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Classic Cars Image Gallery

By 1961, production of the sporty Corvair Monza was in full swing and the car was selling like hotcakes. See more classic car pictures.

©2007 Publications International, Ltd.

It is often said that the 1960-1964 Chevrolet Corvair Monza started the sporty car boom in America. Many would argue that it began long before the Monza was even a gleam in Chevrolet's eye, giving the honor instead to early Corvettes, Thunderbirds, and Studebaker Hawks.

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While certainly a valid argument, these were comparatively expensive vehicles, and the modern interpretation is that a "sporty car" leans toward the more affordable end of the price spectrum.

But whether a pioneer of the concept or simply a follower, it can be accurately said the Monza saved the Corvair -- and incidentally introduced the marketing ploy of sticking vinyl buckets and a floor-mounted shifter into a compact and calling it a sports car.

Ironically, the Monza is perhaps more noted for what it led to (the Mustang) than what it did for the Corvair. As it turned out, GM's unique rear-engine compact proved one of the corporation's major albatrosses; it was the subject of endless litigation, and played the lead villain in the book that launched Ralph Nader. (That book, Unsafe at Any Speed, conclusively proved that the inattentive should not drive early Corvairs.)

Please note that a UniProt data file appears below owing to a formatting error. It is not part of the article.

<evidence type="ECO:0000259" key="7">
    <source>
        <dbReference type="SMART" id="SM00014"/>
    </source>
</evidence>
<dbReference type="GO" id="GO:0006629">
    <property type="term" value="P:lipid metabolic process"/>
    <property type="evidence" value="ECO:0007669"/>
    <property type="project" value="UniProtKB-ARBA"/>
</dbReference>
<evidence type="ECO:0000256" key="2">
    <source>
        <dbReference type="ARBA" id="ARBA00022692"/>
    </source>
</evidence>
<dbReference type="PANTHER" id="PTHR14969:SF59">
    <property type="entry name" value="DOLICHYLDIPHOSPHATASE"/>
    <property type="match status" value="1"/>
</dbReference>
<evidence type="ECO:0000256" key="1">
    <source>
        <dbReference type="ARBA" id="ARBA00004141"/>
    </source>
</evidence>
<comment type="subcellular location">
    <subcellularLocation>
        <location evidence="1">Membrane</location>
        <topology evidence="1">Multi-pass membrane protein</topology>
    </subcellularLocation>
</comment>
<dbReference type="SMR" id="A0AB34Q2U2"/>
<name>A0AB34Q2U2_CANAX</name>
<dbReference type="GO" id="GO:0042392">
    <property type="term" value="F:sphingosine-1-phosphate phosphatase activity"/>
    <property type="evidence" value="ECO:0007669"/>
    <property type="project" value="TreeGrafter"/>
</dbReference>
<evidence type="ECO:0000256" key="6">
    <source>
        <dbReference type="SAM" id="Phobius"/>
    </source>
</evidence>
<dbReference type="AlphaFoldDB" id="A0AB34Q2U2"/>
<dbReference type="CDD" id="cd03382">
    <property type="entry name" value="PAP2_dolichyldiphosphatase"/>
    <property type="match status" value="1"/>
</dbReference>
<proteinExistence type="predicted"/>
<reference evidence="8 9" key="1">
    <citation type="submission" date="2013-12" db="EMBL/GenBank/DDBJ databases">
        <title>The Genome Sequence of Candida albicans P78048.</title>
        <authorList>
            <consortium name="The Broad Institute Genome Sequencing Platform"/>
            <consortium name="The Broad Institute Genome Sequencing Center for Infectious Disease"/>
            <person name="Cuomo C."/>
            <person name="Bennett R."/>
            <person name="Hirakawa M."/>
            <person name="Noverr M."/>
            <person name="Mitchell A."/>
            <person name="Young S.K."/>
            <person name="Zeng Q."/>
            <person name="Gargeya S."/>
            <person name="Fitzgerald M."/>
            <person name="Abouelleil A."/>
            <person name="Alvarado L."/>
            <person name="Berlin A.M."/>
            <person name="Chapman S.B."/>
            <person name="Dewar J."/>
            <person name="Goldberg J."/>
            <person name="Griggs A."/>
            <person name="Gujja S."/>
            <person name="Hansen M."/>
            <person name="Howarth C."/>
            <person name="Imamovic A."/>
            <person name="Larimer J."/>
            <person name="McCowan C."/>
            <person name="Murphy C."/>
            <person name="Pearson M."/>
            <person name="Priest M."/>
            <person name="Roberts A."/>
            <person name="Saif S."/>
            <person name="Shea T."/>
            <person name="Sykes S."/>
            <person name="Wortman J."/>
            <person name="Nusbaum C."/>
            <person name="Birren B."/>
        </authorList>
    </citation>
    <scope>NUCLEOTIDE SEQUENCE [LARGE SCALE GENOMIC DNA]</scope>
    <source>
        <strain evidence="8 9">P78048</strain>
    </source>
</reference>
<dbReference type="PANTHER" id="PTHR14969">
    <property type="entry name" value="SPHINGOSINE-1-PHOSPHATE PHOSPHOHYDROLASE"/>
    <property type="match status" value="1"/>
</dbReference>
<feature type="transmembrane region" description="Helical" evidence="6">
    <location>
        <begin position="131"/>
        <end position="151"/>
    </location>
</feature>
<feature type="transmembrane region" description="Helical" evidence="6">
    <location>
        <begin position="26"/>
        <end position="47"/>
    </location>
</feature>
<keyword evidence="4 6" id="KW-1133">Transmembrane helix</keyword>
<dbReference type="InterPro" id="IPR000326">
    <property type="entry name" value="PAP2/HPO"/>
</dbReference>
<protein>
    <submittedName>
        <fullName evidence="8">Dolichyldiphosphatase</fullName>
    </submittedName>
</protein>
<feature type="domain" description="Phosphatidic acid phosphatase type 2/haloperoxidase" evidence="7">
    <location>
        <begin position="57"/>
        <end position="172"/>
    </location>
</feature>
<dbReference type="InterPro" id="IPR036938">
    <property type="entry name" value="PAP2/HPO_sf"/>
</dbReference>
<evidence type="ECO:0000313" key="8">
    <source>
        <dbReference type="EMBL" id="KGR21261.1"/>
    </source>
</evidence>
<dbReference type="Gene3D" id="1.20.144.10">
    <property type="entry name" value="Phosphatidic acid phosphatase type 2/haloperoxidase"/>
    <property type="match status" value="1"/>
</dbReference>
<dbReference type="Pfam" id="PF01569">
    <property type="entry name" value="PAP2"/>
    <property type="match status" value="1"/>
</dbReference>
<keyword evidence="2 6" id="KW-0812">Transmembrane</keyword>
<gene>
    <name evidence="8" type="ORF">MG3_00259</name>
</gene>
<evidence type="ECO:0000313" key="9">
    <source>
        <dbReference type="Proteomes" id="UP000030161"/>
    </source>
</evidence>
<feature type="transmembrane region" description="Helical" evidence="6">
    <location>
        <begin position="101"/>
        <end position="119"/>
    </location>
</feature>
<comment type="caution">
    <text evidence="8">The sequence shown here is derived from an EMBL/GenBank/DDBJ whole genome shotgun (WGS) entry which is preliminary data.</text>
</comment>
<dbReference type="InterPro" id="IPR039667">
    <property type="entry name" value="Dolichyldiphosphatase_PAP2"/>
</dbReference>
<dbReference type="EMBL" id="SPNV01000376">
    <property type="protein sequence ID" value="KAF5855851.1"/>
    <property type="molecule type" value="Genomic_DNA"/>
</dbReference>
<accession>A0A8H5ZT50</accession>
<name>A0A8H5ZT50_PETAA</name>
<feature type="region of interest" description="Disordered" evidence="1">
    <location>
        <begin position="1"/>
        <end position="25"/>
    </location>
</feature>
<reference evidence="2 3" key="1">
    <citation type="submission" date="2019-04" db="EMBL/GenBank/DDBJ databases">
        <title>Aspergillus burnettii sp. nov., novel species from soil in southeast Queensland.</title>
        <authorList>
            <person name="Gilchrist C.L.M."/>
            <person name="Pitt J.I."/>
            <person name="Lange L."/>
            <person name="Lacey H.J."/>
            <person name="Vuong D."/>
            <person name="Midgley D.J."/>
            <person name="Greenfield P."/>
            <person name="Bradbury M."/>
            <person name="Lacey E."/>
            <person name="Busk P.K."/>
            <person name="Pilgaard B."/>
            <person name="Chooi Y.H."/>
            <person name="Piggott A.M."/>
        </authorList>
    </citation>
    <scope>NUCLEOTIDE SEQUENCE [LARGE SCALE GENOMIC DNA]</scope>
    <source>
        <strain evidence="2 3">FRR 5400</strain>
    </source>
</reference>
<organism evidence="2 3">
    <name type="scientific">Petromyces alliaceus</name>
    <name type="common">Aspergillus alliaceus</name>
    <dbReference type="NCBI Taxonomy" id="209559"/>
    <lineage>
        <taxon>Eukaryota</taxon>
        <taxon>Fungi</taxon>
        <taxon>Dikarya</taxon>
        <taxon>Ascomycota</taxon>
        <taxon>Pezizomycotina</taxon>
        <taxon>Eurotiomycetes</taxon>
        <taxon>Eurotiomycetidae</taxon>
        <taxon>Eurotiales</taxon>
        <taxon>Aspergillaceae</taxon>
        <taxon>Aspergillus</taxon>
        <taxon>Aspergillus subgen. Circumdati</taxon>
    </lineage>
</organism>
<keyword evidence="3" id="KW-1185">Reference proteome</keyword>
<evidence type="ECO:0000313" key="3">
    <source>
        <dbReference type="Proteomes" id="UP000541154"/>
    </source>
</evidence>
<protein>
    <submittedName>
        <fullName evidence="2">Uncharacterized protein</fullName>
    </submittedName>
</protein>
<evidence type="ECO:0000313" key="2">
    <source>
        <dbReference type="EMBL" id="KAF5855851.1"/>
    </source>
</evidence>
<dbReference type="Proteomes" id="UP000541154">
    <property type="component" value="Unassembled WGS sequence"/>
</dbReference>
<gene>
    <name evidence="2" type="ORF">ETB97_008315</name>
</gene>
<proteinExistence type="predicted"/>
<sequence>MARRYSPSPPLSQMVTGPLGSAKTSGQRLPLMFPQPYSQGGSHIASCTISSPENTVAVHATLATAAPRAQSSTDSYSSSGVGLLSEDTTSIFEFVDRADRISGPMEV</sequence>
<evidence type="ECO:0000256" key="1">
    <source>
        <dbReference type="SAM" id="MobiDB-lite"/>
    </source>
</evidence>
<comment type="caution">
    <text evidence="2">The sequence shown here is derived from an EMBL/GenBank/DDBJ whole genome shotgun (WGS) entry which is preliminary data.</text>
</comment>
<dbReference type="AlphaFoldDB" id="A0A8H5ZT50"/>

Though the 1960-1961 Corvairs could indeed be a bit tricky to handle, later models were much improved, and by 1965 the Corvair sported a superb suspension that made it one of the most imaginative, efficient, and progressive cars of the decade.

The first Monza arrived late in the 1960 model year as a "spring special" to shore up the Corvair's disappointing sales. Against the plug-ordinary Falcon and Rambler, and the unique-looking but technically mundane Plymouth Valiant, the Corvair was doing much poorer than expected.

Indeed, the Monza was barely on the market when GM Styling was hard at work on what would become the 1962 Chevy II, later the Chevy Nova -- a conventional compact that would, finally, outgun the Falcon. But then an unknown product planner got the idea of dolling up a Corvair coupe with a colorful vinyl interior, carpets, and other luxurious widgets, and Chevrolet dealers finally had something to cheer about.

Go to the next page to find out about the engineering and sales performance of the 1960-1964 Chevrolet Corvair Monza.

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